Illinois gas averaged over $3 a gallon April 12, but cross the state line in any direction and a driver could save at least 27 cents a gallon.

Gasoline was more than $1 higher than a year earlier in Illinois, averaging $3.05 compared to $1.89 on April 12, 2020, during the height of the COVID-19 state lockdown, according to AAA.

Gasoline prices are the highest they’ve been since late July 2019, according to Gas Buddy. That was shortly after the state gas tax doubled to 38 cents from 19 cents per gallon as part of Gov. J.B. Pritzker’s package of 20 tax and fee hikes.

Illinois’ high gas prices are most obvious when drivers leave the state. Compared to Illinois at $3.05, every other neighboring state was at least 27 cents per gallon cheaper. Missouri gas was 42 cents cheaper.

Gas was even higher in Chicago at $3.37. The same bill that doubled the state gas tax also gave Chicago the authority to raise its gas tax. City leaders did so on Jan. 1, raising the city gas tax to 8 cents a gallon from 5 cents to generate an estimated $10 million a year as one of the moves to close a budget deficit being driven by pension costs, which are expected to rise by at least $1 billion during Mayor Lori Lightfoot’s term.

Counties were also granted higher gas tax authority by the 2019 bill. Lake County imposed a 4-cents-per-gallon fuel tax expected to generate an estimated $8 million to $11 million a year. Will County was the first to add a 4-cent tax under the new law and was followed by DuPage Countydoubling from 4 to 8 cents in November.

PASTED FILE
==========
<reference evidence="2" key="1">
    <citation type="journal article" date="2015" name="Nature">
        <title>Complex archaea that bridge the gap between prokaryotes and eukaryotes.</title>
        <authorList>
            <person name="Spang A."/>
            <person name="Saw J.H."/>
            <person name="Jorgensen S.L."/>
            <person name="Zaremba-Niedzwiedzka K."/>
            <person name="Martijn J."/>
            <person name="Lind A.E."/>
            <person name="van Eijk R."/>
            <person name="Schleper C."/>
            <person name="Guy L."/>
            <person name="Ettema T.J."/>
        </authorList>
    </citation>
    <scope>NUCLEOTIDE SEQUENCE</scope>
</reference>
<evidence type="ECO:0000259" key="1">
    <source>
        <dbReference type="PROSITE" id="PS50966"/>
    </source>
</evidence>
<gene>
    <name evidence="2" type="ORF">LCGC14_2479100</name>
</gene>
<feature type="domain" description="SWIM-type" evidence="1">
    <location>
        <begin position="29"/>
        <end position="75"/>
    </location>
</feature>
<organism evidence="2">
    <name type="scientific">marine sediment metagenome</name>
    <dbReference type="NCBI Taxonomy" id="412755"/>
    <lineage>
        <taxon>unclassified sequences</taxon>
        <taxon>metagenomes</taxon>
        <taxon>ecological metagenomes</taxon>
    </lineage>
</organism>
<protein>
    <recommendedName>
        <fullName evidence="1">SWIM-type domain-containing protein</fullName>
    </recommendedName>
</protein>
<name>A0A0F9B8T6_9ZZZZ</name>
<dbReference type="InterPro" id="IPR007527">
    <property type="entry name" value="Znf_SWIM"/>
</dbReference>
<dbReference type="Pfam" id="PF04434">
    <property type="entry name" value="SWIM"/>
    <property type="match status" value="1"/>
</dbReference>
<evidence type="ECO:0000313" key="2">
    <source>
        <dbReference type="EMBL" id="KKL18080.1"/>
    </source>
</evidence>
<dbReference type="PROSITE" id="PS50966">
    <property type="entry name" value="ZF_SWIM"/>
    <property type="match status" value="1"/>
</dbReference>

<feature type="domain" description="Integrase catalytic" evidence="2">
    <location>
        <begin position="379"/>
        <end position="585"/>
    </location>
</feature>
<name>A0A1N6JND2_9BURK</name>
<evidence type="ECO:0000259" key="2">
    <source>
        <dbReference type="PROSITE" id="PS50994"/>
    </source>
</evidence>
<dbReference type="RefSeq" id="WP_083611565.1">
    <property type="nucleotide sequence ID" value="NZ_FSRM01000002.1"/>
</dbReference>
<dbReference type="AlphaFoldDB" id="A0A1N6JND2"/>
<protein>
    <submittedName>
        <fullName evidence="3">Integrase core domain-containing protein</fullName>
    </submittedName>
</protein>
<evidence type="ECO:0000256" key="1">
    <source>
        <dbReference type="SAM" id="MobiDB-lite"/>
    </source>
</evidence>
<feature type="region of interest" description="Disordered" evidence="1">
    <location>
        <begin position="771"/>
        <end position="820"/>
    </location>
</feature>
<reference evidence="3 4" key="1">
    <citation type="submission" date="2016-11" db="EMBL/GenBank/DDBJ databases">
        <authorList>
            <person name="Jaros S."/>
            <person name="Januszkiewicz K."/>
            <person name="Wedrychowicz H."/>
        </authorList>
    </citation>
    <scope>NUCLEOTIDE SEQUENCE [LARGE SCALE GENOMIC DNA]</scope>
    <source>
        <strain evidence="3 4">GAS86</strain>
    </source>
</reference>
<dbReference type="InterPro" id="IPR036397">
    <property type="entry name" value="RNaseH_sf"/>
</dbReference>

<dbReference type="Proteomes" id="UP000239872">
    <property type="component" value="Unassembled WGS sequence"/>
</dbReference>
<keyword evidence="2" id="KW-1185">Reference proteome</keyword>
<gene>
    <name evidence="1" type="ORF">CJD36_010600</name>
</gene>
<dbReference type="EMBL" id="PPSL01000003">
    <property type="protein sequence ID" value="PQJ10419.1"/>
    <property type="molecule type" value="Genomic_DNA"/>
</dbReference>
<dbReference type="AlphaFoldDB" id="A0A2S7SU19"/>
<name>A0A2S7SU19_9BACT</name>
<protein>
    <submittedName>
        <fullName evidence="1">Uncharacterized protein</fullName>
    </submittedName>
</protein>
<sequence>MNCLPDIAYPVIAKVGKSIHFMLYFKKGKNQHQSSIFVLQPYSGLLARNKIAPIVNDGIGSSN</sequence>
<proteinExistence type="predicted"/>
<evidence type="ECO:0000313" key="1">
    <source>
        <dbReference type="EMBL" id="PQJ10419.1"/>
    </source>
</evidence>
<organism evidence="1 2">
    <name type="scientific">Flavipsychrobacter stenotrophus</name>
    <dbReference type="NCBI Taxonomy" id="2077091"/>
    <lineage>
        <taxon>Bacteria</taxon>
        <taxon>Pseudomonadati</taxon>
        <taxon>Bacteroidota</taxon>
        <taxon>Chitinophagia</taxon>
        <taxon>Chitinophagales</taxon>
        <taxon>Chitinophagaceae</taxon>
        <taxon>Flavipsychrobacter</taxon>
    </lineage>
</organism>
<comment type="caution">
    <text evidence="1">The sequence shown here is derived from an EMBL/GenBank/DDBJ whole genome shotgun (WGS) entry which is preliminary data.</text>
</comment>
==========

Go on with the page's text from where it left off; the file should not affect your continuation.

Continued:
The state gas tax hike in 2019 cost the average motorist $100 more a year, according to an Illinois Policy Institute analysis. State lawmakers also built in automatic annual increases of up to 1 cent per gallon each July 1, based on inflation. The rate increased to 38.7 cents per gallon in 2020 and is set to rise again July 1.

While doubling the gas tax and other hikes were sold by the Pritzker administration as “necessary” to repair “crumbling roads and bridges,” an Illinois Policy Institute analysis found at least $1.4 billion of waste and pork spending in the enacted plan. Some of the questionable projects included funding for pickleball courts, swimming pools, and vague grants to be handed out by politicians and well-connected insiders.

Drivers are experiencing pain at the pump that is worse than it needs to be. Illinois could remove the pork and get a better return on future infrastructure spending by establishing a data-driven project selection process similar to the cost benefit analysis required by state law in Virginia.

Otherwise, enjoy the $3.05 pain in the gas, unless of course you live close to the state line.

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